- Local anesthesia may be used at the time of surgery to reduce pain following the procedure. Do inform the physician if you are allergic to any local anesthetics, lidocaine, etc.
- Avoid application of any cosmetics, deodorant, or topical medicines on the area, prior to the procedure
- It is advisable to quit smoking and the use of any nicotine based products, for at least 4-6 weeks, before the surgery
- Consumption of alcoholic drinks must also be avoided for a period of time, as instructed
- The patient must avoid eating or drinking at least 4 hours prior to the surgical procedure, depending on when the procedure is arranged. Please discuss this with the medical team at your hospital
- For persons suffering from diabetes, it is important that the blood sugar stays within the normal range; if not their diabetologist may have to control blood sugar by recommending insulin and/or a combination of oral medicines
What is the Consent Process before the Procedure?
A physician will request your consent for Thyroid Gland Removal procedure using an Informed Consent Form.
Consent for the Procedure: A “consent” is your approval to undergo a procedure. A consent form is signed after the risks and benefits of the procedure, and alternative treatment options, are discussed. This process is called informed consent.
You must sign the forms only after you are totally satisfied by the answers to your questions. In case of minors and individuals unable to personally give their consent, the individual’s legal guardian or next of kin, shall give their consent for the procedure.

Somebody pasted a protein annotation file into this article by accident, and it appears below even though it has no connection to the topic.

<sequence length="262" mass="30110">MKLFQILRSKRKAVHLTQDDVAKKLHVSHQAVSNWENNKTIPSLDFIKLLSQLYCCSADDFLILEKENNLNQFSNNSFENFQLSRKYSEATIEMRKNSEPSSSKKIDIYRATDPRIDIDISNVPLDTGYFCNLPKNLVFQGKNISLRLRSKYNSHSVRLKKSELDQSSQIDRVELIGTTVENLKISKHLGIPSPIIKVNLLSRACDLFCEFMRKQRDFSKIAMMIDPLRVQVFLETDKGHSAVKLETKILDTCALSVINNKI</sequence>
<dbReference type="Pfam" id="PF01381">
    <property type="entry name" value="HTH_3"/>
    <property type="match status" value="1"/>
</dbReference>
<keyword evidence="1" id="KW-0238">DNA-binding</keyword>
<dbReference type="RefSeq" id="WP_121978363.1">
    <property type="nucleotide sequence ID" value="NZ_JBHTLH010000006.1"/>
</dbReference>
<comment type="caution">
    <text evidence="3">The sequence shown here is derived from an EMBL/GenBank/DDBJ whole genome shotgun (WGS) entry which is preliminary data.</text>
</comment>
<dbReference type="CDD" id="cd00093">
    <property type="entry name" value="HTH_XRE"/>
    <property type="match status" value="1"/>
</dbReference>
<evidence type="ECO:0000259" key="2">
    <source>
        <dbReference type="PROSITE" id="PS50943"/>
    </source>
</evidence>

What Tests are needed, before the Thyroid Gland Removal surgical procedure?
- Thyroid function tests and blood calcium should be checked before every thyroid surgery. Other tests depend on the reason for surgery in the first place
- In patients with an isolated or dominant nodule (lump) in the thyroid gland, a needle biopsy is often performed
- Most patients having surgery for an enlarged thyroid also have cross-sectional imaging, such as an ultrasound scan performed
- Patients may be advised to have further scans (such as CT or MRI scans) for other reasons. Typically, further scans are arranged in patients with suspected or confirmed thyroid cancers, to determine the extent of the disease
- Other blood and urine tests, chest x-ray and an electrocardiogram (ECG) may occasionally be required, to check if the patient can safely receive a general anesthetic
What are some Questions for your Physician?
Some of the basic questions that you might ask your physician are as follows:
- What is a Thyroid Gland Removal procedure?
- Why is this procedure necessary? How will it help?
- How soon should I get it done? Is it an emergency?
- Who is involved in performing this procedure?
- Where is the procedure performed?
- What are the complications that might take place, during and after the surgery?
- How long will it take to recover? When can I resume normal work?
- How many such procedures do you perform on a regular basis?
- Are there any follow-up tests and/or periodic visits required after the procedure?
- What are the costs involved?
During the Thyroid Gland Removal surgical procedure:
What kind of Anesthesia is given, during the Procedure?
General anesthesia is usually employed during a Thyroid Gland Removal surgical procedure.
How much Blood will you lose, during the Procedure?
The amount of blood loss is usually minimal during a Thyroid Gland Removal procedure
However, for very large thyroid glands and for thyroid glands extending into the chest, blood loss may (very occasionally) be significant enough, to necessitate a blood transfusion
What are the possible Risks and Complications during the Thyroid Gland Removal surgical procedure?
There are general factors that increase the risk of getting complications during surgery and they include: